OS grid reference
This small church built of Old Red Sandstone rubble is located in the peaceful setting of Llantrisant Fawr, Monmouthshire.
This diminutive Grade I listed church dates from the 13th century, and is said to house the oldest bells in Monmouthshire.
The oldest surviving features – such as window reveals and arches – place the origins of this building in the late 13th – early 14th century. The church was rebuilt in the 15th century with the wagon roof and a hefty rood-beam, which retains a pierced, foliate trail of carved decoration, dating from this period. We love the simple decoration to the screen below – with quatrefoil and Tudor rose carvings. Parts of an earlier screen were roughly jointed together to form a baptistry at the west end.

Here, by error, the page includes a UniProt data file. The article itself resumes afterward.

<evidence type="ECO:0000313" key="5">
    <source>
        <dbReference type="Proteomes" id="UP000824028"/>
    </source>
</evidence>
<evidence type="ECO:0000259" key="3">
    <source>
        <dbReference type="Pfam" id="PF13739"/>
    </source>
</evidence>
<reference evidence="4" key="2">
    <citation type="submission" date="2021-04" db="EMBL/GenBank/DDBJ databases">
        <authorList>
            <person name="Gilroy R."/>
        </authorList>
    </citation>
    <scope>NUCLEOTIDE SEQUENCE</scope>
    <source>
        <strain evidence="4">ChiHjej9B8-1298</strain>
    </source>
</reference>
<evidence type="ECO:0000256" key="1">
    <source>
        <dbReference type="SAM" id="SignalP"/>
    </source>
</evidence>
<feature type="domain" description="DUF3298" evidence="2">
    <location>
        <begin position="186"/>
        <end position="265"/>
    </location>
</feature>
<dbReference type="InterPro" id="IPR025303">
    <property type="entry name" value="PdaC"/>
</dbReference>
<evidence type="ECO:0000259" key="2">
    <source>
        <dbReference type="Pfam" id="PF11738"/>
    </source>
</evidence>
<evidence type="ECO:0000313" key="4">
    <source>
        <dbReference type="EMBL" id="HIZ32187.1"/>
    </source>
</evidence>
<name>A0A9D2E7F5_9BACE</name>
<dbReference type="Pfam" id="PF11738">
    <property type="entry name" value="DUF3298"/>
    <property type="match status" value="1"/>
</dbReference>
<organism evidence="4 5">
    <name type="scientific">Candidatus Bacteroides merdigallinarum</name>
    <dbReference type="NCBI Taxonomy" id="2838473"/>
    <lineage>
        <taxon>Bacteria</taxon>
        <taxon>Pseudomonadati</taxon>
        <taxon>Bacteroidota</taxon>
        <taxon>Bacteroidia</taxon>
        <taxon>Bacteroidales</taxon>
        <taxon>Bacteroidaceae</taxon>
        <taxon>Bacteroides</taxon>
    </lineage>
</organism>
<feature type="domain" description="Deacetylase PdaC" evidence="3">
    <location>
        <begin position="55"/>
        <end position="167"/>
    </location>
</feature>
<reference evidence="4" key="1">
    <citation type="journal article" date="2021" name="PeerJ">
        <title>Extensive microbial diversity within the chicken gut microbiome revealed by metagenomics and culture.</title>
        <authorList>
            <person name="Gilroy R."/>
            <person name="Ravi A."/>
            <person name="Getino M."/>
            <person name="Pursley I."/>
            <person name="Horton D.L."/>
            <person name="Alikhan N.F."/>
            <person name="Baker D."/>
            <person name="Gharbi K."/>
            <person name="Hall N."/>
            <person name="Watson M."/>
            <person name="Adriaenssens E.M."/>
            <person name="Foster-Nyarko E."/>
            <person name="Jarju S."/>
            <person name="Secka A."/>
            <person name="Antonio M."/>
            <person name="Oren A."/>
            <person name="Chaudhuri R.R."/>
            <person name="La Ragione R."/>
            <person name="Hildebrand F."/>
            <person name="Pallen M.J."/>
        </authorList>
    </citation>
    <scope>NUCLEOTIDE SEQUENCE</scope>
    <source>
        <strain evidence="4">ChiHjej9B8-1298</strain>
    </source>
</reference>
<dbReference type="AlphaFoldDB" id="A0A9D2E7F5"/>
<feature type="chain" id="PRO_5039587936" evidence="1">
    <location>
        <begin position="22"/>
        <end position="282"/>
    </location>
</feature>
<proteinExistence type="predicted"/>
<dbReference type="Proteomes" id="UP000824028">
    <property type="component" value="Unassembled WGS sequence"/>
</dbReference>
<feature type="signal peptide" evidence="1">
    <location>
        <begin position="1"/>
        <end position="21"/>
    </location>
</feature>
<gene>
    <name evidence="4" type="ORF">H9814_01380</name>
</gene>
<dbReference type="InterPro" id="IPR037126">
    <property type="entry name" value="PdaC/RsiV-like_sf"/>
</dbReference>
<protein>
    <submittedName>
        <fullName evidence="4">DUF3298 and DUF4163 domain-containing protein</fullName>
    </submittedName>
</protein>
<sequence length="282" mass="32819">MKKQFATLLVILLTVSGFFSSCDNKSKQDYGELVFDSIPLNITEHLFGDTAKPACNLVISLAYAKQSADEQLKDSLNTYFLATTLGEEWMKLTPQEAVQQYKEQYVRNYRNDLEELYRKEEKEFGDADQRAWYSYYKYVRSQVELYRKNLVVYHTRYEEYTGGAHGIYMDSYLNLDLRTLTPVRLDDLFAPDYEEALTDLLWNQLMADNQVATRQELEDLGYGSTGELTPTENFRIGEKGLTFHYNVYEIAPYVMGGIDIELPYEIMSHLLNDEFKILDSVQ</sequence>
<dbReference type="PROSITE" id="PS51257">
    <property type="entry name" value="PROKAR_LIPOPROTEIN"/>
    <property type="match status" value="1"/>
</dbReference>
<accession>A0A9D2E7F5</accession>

In 1953, local historian C J O Evans noted: ‘… small though the building is, it ranks highest in the county to those interested in campanology, because the two bells in the western turret are of 13th century date and are the most interesting as well as the oldest in Monmouthshire’.
J P Seddon undertook restoration in the mid-19th century – rearranging the interior and reconstructing the bell-cote.
The pulpit in the nave was brought to the church from All Saints’, Kemeys Inferior, which was demolished some years ago to make way for the Usk Valley Road.
In 2022 we carried out structural repairs to the chancel, re-roofed the church, raked out cement pointing from the lovely Old Red Sandstone walls and repointed in a soft lime mortar.
The button below links to church information on another website.